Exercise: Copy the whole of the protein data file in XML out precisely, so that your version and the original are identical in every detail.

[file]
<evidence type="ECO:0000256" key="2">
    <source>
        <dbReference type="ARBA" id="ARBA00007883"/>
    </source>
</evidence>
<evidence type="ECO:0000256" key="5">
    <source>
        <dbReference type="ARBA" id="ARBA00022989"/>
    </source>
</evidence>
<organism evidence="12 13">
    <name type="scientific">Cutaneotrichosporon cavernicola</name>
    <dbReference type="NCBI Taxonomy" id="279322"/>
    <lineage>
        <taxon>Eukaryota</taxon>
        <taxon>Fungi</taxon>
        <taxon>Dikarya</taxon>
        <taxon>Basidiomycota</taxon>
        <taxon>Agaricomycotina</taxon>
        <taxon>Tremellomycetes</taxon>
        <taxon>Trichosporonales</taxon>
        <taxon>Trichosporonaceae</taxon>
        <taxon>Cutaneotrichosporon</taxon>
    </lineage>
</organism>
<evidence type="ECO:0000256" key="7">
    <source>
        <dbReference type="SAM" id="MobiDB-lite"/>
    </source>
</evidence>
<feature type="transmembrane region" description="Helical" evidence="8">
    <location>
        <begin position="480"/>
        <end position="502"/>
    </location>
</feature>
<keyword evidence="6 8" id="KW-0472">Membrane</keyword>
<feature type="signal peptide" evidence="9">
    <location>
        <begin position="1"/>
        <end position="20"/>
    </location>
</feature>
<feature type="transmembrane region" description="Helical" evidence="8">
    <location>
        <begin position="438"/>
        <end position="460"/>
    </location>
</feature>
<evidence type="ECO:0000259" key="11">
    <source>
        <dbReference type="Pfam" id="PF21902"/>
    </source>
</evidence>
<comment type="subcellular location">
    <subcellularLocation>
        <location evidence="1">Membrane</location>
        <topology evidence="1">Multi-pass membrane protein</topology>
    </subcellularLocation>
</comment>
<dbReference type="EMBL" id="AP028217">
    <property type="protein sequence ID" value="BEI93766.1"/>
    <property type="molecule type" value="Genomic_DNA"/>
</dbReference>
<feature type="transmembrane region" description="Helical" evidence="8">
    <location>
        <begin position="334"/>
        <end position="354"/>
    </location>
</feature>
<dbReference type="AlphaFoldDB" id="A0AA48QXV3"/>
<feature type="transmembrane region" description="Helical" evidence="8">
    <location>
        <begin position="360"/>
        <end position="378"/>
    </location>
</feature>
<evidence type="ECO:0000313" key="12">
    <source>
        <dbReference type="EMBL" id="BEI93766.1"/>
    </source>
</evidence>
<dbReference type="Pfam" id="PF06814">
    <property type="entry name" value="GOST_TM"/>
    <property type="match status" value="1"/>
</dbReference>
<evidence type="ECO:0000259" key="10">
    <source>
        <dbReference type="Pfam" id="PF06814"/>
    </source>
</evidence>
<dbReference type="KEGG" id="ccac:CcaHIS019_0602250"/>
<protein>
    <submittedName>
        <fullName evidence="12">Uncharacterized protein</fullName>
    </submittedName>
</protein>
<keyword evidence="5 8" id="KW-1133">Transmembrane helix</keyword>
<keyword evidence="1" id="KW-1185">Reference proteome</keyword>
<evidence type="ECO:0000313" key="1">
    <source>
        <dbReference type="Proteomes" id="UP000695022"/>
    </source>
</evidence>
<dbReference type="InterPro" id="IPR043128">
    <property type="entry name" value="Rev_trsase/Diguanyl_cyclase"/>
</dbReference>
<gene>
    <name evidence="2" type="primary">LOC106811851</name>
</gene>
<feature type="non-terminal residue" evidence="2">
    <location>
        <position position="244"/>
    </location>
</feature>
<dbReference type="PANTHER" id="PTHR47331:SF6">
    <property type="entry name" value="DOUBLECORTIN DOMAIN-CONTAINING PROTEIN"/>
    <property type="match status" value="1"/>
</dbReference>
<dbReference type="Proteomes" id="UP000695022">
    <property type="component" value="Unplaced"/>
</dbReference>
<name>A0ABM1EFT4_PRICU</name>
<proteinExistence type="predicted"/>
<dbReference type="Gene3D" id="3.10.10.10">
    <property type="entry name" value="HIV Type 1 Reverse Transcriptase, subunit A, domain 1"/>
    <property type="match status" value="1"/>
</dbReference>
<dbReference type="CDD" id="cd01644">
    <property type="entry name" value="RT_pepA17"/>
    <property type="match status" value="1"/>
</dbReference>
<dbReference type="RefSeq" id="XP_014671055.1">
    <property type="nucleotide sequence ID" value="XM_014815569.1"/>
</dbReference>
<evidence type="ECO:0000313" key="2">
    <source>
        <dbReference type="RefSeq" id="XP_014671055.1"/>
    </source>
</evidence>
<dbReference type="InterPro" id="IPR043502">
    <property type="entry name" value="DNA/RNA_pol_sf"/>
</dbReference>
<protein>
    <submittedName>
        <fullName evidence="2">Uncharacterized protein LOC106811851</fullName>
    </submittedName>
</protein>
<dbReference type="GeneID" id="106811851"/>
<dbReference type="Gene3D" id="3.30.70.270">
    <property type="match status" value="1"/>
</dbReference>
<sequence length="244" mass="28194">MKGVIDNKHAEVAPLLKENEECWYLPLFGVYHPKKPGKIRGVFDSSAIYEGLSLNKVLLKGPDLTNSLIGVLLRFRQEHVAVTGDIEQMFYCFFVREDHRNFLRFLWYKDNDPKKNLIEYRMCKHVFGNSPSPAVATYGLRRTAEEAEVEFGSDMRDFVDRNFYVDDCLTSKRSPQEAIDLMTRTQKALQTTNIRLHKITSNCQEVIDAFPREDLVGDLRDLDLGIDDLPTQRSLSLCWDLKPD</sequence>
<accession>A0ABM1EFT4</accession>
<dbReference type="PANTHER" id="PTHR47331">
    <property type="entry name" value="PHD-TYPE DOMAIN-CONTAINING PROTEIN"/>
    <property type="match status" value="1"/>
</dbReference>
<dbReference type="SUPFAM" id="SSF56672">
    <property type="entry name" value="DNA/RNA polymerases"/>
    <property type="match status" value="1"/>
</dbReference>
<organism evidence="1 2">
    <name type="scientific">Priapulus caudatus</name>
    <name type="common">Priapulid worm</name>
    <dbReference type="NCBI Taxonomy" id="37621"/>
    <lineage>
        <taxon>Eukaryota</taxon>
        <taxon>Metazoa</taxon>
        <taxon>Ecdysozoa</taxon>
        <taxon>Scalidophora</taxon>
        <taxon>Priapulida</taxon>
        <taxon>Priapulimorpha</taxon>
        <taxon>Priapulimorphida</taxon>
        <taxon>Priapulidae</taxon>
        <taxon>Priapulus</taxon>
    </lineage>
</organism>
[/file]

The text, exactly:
<evidence type="ECO:0000256" key="2">
    <source>
        <dbReference type="ARBA" id="ARBA00007883"/>
    </source>
</evidence>
<evidence type="ECO:0000256" key="5">
    <source>
        <dbReference type="ARBA" id="ARBA00022989"/>
    </source>
</evidence>
<organism evidence="12 13">
    <name type="scientific">Cutaneotrichosporon cavernicola</name>
    <dbReference type="NCBI Taxonomy" id="279322"/>
    <lineage>
        <taxon>Eukaryota</taxon>
        <taxon>Fungi</taxon>
        <taxon>Dikarya</taxon>
        <taxon>Basidiomycota</taxon>
        <taxon>Agaricomycotina</taxon>
        <taxon>Tremellomycetes</taxon>
        <taxon>Trichosporonales</taxon>
        <taxon>Trichosporonaceae</taxon>
        <taxon>Cutaneotrichosporon</taxon>
    </lineage>
</organism>
<evidence type="ECO:0000256" key="7">
    <source>
        <dbReference type="SAM" id="MobiDB-lite"/>
    </source>
</evidence>
<feature type="transmembrane region" description="Helical" evidence="8">
    <location>
        <begin position="480"/>
        <end position="502"/>
    </location>
</feature>
<keyword evidence="6 8" id="KW-0472">Membrane</keyword>
<feature type="signal peptide" evidence="9">
    <location>
        <begin position="1"/>
        <end position="20"/>
    </location>
</feature>
<feature type="transmembrane region" description="Helical" evidence="8">
    <location>
        <begin position="438"/>
        <end position="460"/>
    </location>
</feature>
<evidence type="ECO:0000259" key="11">
    <source>
        <dbReference type="Pfam" id="PF21902"/>
    </source>
</evidence>
<comment type="subcellular location">
    <subcellularLocation>
        <location evidence="1">Membrane</location>
        <topology evidence="1">Multi-pass membrane protein</topology>
    </subcellularLocation>
</comment>
<dbReference type="EMBL" id="AP028217">
    <property type="protein sequence ID" value="BEI93766.1"/>
    <property type="molecule type" value="Genomic_DNA"/>
</dbReference>
<feature type="transmembrane region" description="Helical" evidence="8">
    <location>
        <begin position="334"/>
        <end position="354"/>
    </location>
</feature>
<dbReference type="AlphaFoldDB" id="A0AA48QXV3"/>
<feature type="transmembrane region" description="Helical" evidence="8">
    <location>
        <begin position="360"/>
        <end position="378"/>
    </location>
</feature>
<evidence type="ECO:0000313" key="12">
    <source>
        <dbReference type="EMBL" id="BEI93766.1"/>
    </source>
</evidence>
<dbReference type="Pfam" id="PF06814">
    <property type="entry name" value="GOST_TM"/>
    <property type="match status" value="1"/>
</dbReference>
<evidence type="ECO:0000259" key="10">
    <source>
        <dbReference type="Pfam" id="PF06814"/>
    </source>
</evidence>
<dbReference type="KEGG" id="ccac:CcaHIS019_0602250"/>
<protein>
    <submittedName>
        <fullName evidence="12">Uncharacterized protein</fullName>
    </submittedName>
</protein>
<keyword evidence="5 8" id="KW-1133">Transmembrane helix</keyword>
<keyword evidence="1" id="KW-1185">Reference proteome</keyword>
<evidence type="ECO:0000313" key="1">
    <source>
        <dbReference type="Proteomes" id="UP000695022"/>
    </source>
</evidence>
<dbReference type="InterPro" id="IPR043128">
    <property type="entry name" value="Rev_trsase/Diguanyl_cyclase"/>
</dbReference>
<gene>
    <name evidence="2" type="primary">LOC106811851</name>
</gene>
<feature type="non-terminal residue" evidence="2">
    <location>
        <position position="244"/>
    </location>
</feature>
<dbReference type="PANTHER" id="PTHR47331:SF6">
    <property type="entry name" value="DOUBLECORTIN DOMAIN-CONTAINING PROTEIN"/>
    <property type="match status" value="1"/>
</dbReference>
<dbReference type="Proteomes" id="UP000695022">
    <property type="component" value="Unplaced"/>
</dbReference>
<name>A0ABM1EFT4_PRICU</name>
<proteinExistence type="predicted"/>
<dbReference type="Gene3D" id="3.10.10.10">
    <property type="entry name" value="HIV Type 1 Reverse Transcriptase, subunit A, domain 1"/>
    <property type="match status" value="1"/>
</dbReference>
<dbReference type="CDD" id="cd01644">
    <property type="entry name" value="RT_pepA17"/>
    <property type="match status" value="1"/>
</dbReference>
<dbReference type="RefSeq" id="XP_014671055.1">
    <property type="nucleotide sequence ID" value="XM_014815569.1"/>
</dbReference>
<evidence type="ECO:0000313" key="2">
    <source>
        <dbReference type="RefSeq" id="XP_014671055.1"/>
    </source>
</evidence>
<dbReference type="InterPro" id="IPR043502">
    <property type="entry name" value="DNA/RNA_pol_sf"/>
</dbReference>
<protein>
    <submittedName>
        <fullName evidence="2">Uncharacterized protein LOC106811851</fullName>
    </submittedName>
</protein>
<dbReference type="GeneID" id="106811851"/>
<dbReference type="Gene3D" id="3.30.70.270">
    <property type="match status" value="1"/>
</dbReference>
<sequence length="244" mass="28194">MKGVIDNKHAEVAPLLKENEECWYLPLFGVYHPKKPGKIRGVFDSSAIYEGLSLNKVLLKGPDLTNSLIGVLLRFRQEHVAVTGDIEQMFYCFFVREDHRNFLRFLWYKDNDPKKNLIEYRMCKHVFGNSPSPAVATYGLRRTAEEAEVEFGSDMRDFVDRNFYVDDCLTSKRSPQEAIDLMTRTQKALQTTNIRLHKITSNCQEVIDAFPREDLVGDLRDLDLGIDDLPTQRSLSLCWDLKPD</sequence>
<accession>A0ABM1EFT4</accession>
<dbReference type="PANTHER" id="PTHR47331">
    <property type="entry name" value="PHD-TYPE DOMAIN-CONTAINING PROTEIN"/>
    <property type="match status" value="1"/>
</dbReference>
<dbReference type="SUPFAM" id="SSF56672">
    <property type="entry name" value="DNA/RNA polymerases"/>
    <property type="match status" value="1"/>
</dbReference>
<organism evidence="1 2">
    <name type="scientific">Priapulus caudatus</name>
    <name type="common">Priapulid worm</name>
    <dbReference type="NCBI Taxonomy" id="37621"/>
    <lineage>
        <taxon>Eukaryota</taxon>
        <taxon>Metazoa</taxon>
        <taxon>Ecdysozoa</taxon>
        <taxon>Scalidophora</taxon>
        <taxon>Priapulida</taxon>
        <taxon>Priapulimorpha</taxon>
        <taxon>Priapulimorphida</taxon>
        <taxon>Priapulidae</taxon>
        <taxon>Priapulus</taxon>
    </lineage>
</organism>